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  • Author or Editor: Arthur J. Davis x
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SUMMARY

We report here genetic recombination between 2 USDA-licensed vaccine strains of pseudorabies virus co-inoculated into swine. The vaccine strains, one of which was a conventionally attenuated strain and the other, a genetically engineered deleted strain containing a negative immunologic marker, had complementary genomes. Co-inoculation resulted in the creation of novel strains of pseudorabies virus containing negative immunologic markers with restored virulence genes. Plaque-purified recombinant progeny viruses were found in 2 litters of pigs in which both strains were co-inoculated im, a litter in which both strains were co-inoculated oronasally, and a litter in which the conventionally attenuated strain was inoculated oronasally and the genetically engineered strain was inoculated im. Recombinant phenotypes and recombinant restriction fragment patterns were observed. The creation, spread, and potential misdiagnosis of these types of recombinant strains could disrupt control and eradication programs that are based on the serologic identification of swine infected with potentially virulent strains of pseudorabies virus.

Free access
in American Journal of Veterinary Research

Abstract

A study to determine and compare the sensitivity of the caudal fold tuberculin test (cft) and a commercial γ-interferon (γ-ifn) assay for diagnosis of bovine tuberculosis was conducted. A dairy herd with approximately a third of the cattle infected with Mycobacterium bovis was chosen for this study. All cattle from this herd were slaughtered, and tissue specimens for bacteriologic culturing and histologic examination were collected. Results of the cft and γ-ifn assay were compared with results of bacteriologic culturing and histologic examination to determine test sensitivity. Results were analyzed, using each of the following 4 standards to classify cattle as infected: positive test result by bacteriologic culturing only; histologic examination only; bacteriologic culturing and histologic examination; and bacteriologic culturing or histologic examination. Sensitivity of the cft ranged from 80.4 to 84.4%, depending on the standard of comparison. Sensitivity of the γ-ifn assay ranged from 55.4 to 97.1%, depending on the standard of comparison and on the method of interpretation. The cft was significantly (P < 0.001) more sensitive than the γ-ifn assay for diagnosis of bovine tuberculosis when the γ-ifn assay was conducted and interpreted as instructed by the manufacturer. Maximum overall sensitivity was achieved when results of the cft and γ-ifn assay were interpreted in parallel.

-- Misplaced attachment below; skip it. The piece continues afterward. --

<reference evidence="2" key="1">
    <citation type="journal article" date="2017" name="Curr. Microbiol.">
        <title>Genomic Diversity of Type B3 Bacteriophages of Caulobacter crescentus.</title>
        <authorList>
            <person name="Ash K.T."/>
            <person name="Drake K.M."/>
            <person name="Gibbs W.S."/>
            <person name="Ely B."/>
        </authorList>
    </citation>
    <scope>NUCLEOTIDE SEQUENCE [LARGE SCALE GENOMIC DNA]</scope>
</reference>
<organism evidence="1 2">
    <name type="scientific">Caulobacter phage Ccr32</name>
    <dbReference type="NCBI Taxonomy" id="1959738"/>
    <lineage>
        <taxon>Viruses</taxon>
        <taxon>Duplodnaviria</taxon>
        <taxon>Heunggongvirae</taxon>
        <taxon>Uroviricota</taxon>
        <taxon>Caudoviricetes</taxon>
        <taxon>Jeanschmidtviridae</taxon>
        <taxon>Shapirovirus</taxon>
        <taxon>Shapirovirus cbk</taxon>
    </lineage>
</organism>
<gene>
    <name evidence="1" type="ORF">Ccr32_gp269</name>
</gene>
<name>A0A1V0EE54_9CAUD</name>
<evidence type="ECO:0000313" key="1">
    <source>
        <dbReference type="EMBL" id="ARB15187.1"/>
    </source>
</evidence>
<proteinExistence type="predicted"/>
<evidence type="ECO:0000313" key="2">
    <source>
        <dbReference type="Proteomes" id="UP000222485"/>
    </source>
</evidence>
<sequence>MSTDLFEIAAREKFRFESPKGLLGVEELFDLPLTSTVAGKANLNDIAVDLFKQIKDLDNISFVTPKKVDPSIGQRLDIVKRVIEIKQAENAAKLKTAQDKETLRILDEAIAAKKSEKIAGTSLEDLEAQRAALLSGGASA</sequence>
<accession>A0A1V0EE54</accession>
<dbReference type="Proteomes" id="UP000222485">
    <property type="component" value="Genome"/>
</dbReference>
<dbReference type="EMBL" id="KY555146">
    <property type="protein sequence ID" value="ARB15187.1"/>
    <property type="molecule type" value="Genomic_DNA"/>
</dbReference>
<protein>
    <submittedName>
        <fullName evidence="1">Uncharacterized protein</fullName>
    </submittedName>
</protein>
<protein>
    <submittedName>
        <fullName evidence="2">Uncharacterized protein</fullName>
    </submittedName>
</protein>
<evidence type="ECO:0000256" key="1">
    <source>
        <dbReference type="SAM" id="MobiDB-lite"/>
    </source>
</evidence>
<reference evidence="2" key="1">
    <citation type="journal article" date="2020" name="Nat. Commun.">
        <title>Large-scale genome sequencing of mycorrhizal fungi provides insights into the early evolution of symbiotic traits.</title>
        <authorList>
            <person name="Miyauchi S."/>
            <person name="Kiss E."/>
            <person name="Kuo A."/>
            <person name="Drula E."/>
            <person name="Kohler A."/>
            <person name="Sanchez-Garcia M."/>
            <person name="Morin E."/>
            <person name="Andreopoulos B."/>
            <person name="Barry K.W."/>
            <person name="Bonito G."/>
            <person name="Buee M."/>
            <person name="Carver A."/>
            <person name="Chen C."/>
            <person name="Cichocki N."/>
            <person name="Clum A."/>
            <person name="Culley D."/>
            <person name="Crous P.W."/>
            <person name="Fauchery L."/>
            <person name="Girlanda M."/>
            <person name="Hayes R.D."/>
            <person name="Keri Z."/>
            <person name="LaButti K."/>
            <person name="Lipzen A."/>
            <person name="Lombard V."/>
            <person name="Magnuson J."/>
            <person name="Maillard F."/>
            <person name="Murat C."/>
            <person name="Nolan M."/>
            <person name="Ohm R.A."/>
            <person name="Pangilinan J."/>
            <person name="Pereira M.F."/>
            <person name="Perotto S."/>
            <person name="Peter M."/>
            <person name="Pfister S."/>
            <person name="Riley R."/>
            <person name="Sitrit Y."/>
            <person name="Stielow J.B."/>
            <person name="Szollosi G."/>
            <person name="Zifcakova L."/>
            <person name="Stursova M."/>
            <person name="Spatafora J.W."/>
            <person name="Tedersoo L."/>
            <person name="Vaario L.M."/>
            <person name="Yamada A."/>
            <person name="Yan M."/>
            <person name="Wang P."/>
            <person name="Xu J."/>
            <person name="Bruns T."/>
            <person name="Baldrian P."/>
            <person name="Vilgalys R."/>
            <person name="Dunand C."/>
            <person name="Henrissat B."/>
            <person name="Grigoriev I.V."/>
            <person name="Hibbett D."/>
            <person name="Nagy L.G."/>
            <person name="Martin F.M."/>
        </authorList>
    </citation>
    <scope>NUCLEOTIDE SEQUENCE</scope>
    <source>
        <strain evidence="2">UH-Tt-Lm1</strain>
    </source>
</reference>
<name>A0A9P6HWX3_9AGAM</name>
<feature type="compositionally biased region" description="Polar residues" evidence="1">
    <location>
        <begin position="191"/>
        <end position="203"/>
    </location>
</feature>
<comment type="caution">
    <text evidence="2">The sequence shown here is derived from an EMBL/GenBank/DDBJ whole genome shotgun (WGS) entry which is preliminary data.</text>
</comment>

Free access
in American Journal of Veterinary Research